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Five great things to do in Tanzania after you have climbed Kilimanjaro by Sharon King 28th June 2017

So much to do and see after you have climbed Kilimanjaro

There are so many incredible things to do and see in Tanzania that just one trek to Kilimanjaro isn’t nearly enough time in this fascinating country. If you’re looking on extending your stay either before or after the mountain climb, there are a few things you should work into your stay.

Visit Safari Parks

On safari, people often talk about the ‘big five’ animals they expect or hope to see. The majestic lion ranks top, followed by the elephant, the buffalo, the rhino and the leopard. It’s possible to see them all in one day when you visit Tanzania, especially if you head to the Ngorongoro Conservation Area. It’s a World Heritage Site—no surprise, as it’s formed in an inactive volcanic crater!

 Lion prides and elephants are easy to spot here, even though the Conservation Area is one of Tanzania’s smallest national parks. You can even see one of the world’s most endangered species, the black rhino.

 The Serengeti National Park is one of the most famous in the world. Be sure to check out its Hippo Pool, where these awe-inspiring creatures doze the day away in cool mud.

 If you’re more of a fan of wild birds, head to Ruaha National Park. It’s the largest park in Tanzania and many migrating species choose to stop here before taking flight again. From hornbills to eagles, visit between January and April to see them on their journey.

 Secret tip: Find out if it’s worth visiting in the rainy season by using our handy Tanzania yearly guide

See the wildebeest migration

The Great Wildebeest Migration happens every year, and it’s just as impressive as the name suggests. Approximately 1.7 wildebeest storm across the Serengeti in search of good grazing, all the way to the Masai Mara reserve in Kenya.

 Zebra and gazelle also make their way on this perilous path for better food, so it’s a chance to some truly fantastic creatures. April to November is the best time to spot them, as long grass and thick flora hides them from prying eyes in the winter months.

 The journey is fraught with danger, especially for the young calves who travel with the older wildebeest, as they are often followed by big cats like cheetahs and lions. Between July and November the wildebeest cross the Grumeti river, where crocodiles lie in wait hoping for a meal. Although it may not be something to watch if you’re an animal lover, there’s nothing like seeing the raw power of nature play out in front of you.

 Secret tip: Find out which part of the migration you most want to see and then book the best time for it!

 Explore Stone Town on Zanzibar

You may have come to Tanzania for a trek, but what’s the use of working hard if you can’t play hard too? Zanzibar’s Stone Town is the old centre of the city, former capital of the Zanzibar Sultanate, where the spice and slave trades both flourished.

It’s so unique that UNESCO designated it a World Heritage Site in 2000. If you fancy getting away from lions, leopards and elephants or treating yourself after a Kilimanjaro trek, why not explore the incredible culture on display? With influences from Swahili culture mixed with Arab, Persian, Indian and European elements, there is no other place like it in the world.

Visit ancient palaces, mosques, churches, and the intriguingly-named House of Wonders to discover Stone Town’s secrets.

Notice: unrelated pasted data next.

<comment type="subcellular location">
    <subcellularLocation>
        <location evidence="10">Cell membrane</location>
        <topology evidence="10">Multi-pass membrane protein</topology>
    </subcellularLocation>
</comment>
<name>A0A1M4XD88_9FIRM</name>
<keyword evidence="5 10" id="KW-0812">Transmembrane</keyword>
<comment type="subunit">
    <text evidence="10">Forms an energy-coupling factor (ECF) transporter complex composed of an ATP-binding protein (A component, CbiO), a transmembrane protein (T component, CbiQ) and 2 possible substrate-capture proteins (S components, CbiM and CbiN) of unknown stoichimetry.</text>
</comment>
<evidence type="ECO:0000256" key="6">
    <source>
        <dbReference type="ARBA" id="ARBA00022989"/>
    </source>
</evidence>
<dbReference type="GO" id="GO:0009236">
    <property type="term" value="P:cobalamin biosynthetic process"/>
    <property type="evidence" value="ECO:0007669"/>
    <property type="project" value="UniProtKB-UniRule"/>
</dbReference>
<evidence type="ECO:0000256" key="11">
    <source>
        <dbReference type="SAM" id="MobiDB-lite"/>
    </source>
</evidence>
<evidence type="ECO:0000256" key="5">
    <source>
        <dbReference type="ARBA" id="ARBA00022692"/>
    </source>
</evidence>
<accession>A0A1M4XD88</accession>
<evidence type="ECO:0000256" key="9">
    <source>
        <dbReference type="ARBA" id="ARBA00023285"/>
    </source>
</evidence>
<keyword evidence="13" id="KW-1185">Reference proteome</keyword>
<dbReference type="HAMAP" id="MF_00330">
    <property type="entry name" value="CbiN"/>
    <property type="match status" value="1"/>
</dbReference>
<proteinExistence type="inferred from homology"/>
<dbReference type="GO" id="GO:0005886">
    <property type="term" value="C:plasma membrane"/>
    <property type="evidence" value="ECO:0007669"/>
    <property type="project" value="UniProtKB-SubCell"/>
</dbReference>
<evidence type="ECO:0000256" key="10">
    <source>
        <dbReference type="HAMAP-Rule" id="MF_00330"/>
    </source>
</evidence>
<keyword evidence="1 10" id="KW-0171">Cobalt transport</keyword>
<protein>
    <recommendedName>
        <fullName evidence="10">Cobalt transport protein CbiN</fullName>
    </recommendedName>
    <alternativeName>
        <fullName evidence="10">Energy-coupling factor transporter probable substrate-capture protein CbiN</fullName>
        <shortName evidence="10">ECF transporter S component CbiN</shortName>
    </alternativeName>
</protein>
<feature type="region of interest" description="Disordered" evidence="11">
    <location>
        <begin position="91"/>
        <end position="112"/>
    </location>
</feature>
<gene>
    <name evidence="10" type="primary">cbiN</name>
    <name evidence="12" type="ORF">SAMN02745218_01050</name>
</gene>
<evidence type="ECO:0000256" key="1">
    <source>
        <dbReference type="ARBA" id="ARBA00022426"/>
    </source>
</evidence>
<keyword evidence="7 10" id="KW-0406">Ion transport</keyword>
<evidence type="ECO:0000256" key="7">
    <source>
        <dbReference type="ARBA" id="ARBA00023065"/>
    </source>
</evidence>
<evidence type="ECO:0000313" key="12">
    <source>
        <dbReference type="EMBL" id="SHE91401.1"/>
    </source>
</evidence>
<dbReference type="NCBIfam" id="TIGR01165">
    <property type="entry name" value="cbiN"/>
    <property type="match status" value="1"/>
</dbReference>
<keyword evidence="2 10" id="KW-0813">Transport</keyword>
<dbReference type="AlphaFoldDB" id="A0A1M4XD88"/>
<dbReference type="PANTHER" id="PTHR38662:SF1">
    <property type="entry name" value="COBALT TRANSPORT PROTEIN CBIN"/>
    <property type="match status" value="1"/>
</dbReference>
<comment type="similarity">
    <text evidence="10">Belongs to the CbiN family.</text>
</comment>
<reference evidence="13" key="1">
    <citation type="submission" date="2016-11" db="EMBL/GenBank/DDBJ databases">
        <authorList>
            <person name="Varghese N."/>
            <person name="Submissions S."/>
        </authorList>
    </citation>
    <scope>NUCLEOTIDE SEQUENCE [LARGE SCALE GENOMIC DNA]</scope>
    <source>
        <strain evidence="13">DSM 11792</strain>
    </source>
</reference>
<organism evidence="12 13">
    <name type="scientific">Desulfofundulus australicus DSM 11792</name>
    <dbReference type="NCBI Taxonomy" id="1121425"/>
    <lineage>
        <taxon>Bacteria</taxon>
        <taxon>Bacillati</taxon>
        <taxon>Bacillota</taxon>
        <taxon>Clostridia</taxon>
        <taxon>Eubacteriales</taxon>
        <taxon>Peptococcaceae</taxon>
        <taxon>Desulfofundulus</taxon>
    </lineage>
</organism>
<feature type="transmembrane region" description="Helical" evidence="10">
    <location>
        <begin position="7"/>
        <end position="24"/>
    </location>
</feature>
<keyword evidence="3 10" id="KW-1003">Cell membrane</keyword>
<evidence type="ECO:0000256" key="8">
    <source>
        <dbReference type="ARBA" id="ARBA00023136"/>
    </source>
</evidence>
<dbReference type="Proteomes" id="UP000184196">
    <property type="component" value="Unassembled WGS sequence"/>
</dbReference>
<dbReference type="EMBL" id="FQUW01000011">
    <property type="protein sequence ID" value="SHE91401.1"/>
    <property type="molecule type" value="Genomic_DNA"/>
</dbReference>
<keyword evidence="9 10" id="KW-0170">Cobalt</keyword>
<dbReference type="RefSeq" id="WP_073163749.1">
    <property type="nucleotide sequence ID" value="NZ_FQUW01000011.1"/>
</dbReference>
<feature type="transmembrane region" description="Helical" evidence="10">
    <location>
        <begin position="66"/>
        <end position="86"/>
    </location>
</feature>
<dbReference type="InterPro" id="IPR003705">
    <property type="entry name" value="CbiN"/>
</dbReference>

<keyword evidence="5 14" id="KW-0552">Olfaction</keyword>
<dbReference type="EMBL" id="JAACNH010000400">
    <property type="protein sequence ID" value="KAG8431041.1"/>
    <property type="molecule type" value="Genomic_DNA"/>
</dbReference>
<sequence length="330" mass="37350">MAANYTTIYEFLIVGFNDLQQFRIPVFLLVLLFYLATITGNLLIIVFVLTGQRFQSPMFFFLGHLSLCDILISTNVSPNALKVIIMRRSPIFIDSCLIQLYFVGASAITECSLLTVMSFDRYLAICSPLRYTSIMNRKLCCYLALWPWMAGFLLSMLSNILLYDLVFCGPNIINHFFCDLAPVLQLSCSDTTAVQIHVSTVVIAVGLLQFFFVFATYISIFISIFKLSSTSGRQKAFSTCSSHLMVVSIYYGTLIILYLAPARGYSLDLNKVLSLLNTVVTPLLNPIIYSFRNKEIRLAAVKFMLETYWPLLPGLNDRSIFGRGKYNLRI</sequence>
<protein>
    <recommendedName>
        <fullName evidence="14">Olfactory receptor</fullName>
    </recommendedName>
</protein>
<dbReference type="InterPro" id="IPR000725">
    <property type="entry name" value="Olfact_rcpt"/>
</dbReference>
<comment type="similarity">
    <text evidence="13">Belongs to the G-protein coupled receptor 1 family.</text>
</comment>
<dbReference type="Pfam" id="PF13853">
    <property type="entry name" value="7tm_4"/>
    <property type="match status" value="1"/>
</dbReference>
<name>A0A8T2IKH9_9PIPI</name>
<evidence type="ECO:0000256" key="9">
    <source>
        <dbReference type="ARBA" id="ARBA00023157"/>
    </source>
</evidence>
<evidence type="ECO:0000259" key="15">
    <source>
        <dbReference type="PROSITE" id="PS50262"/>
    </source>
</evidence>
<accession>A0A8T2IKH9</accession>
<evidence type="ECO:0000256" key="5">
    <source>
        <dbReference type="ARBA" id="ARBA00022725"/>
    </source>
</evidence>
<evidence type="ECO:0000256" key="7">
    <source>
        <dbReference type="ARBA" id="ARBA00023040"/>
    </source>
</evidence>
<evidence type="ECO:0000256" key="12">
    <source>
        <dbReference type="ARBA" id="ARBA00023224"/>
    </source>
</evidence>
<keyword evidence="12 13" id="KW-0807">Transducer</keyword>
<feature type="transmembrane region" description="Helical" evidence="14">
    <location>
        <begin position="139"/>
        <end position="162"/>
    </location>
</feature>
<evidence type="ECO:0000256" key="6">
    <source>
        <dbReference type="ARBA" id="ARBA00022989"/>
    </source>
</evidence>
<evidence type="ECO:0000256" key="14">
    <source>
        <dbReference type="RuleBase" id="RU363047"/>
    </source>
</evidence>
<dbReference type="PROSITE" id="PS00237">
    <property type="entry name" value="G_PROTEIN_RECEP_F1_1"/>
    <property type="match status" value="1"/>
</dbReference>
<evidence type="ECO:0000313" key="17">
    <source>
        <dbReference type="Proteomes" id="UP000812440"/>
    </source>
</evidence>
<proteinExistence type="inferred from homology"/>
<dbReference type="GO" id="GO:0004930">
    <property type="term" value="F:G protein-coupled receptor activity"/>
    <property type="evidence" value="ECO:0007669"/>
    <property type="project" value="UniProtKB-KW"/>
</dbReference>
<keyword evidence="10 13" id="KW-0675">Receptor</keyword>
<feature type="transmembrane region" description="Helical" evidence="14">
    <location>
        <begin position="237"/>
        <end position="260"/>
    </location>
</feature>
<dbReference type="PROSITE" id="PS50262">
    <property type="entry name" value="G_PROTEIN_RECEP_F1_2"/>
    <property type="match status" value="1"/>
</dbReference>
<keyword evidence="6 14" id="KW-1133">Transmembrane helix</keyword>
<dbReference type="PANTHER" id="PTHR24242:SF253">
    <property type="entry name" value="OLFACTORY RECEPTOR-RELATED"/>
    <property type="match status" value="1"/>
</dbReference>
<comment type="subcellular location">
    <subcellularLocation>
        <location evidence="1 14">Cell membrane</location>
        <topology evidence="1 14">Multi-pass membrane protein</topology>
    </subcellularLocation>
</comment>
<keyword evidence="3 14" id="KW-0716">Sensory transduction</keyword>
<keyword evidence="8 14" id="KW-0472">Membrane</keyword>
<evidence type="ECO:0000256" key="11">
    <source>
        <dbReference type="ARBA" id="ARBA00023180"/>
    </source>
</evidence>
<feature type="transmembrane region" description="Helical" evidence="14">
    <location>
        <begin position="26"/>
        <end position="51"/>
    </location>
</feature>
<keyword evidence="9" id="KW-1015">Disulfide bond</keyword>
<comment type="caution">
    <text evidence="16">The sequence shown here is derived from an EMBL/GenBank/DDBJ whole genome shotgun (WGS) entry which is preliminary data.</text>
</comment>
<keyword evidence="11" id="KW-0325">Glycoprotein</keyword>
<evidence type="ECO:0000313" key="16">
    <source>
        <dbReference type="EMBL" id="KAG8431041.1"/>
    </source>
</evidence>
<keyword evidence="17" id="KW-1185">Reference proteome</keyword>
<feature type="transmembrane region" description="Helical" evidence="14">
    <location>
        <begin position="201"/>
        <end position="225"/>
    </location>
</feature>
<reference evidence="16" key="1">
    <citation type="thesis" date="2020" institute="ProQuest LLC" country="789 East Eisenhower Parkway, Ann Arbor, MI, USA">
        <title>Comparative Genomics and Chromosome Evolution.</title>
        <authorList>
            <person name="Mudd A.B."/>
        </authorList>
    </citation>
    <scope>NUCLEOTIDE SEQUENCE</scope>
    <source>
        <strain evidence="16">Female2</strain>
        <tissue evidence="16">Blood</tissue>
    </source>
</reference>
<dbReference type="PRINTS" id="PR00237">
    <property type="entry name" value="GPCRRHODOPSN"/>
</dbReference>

Secret tip: Stone Town gets its name from the use of coral stone all around, giving the buildings a warm red colour.

Bathe in the clear blue waters of Kikuletwa

After you’ve trekked up and down Mount Kilimanjaro, you might be in the mood for some rest and relaxation. Thankfully, in a country as rich with geography as Tanzania, you can combine that with some sightseeing.

 The Kikuletwa hotsprings are just outside of the Kilimanjaro region, and are hidden off the beaten track. You’ll travel past bushland, over dry rivers, and then you’ll suddenly arrive at an oasis.

 The hot springs aren’t actually warm; they get their name because they appear to be bubbling up from underground caves. However, with typical daily temperatures in Tanzania hitting 32 degrees, a dip in the cool water followed by relaxing under the trees might be just what you need.

 Secret tip: There’s a rope swing if you really want to make a splash into the water below.

Go diving on Zanzibar

If you’ve gone on safari, and seen your favourite wild animals, and then conquered Kilimanjaro high up in the sky, the only place left to go is underwater. Thankfully, there are plenty of marine parks in Zanzibar, set up to protect the rich biodiversity under the sea.

 Even the famed Dr. Livingstone proclaimed Zanzibar the ‘finest place in Africa’, and with views and wildlife like these on offer it’s hard to disagree.  You’ll get the chance to see dolphins, turtles and zebra fish, and all while marvelling at a coral reef that houses so many different types of sea life.Plus, if all that trekking has tired you out, Zanzibar is also famous for its virtually untouched beaches. Relax on white sand to make an unforgettable end to your trip.

 Secret tip: Keep an eye out for the turtles laying their eggs—book in time and you might get to see baby turtles hatching and making their way to the sea!

Tanzania is rich with wildlife and culture, and is eager to show it to the world. If you can find some extra time after your Kilimanjaro trip to explore further, you’ll be rewarded with amazing sights. So what are you waiting for? Choose how you want to reach the Roof of Africa on your Kilimanjaro climb, and what else you’d love to say when you’re there, and we’ll turn your dream into a reality.

This entry was written by Sharon King , posted in Kilimanjaro


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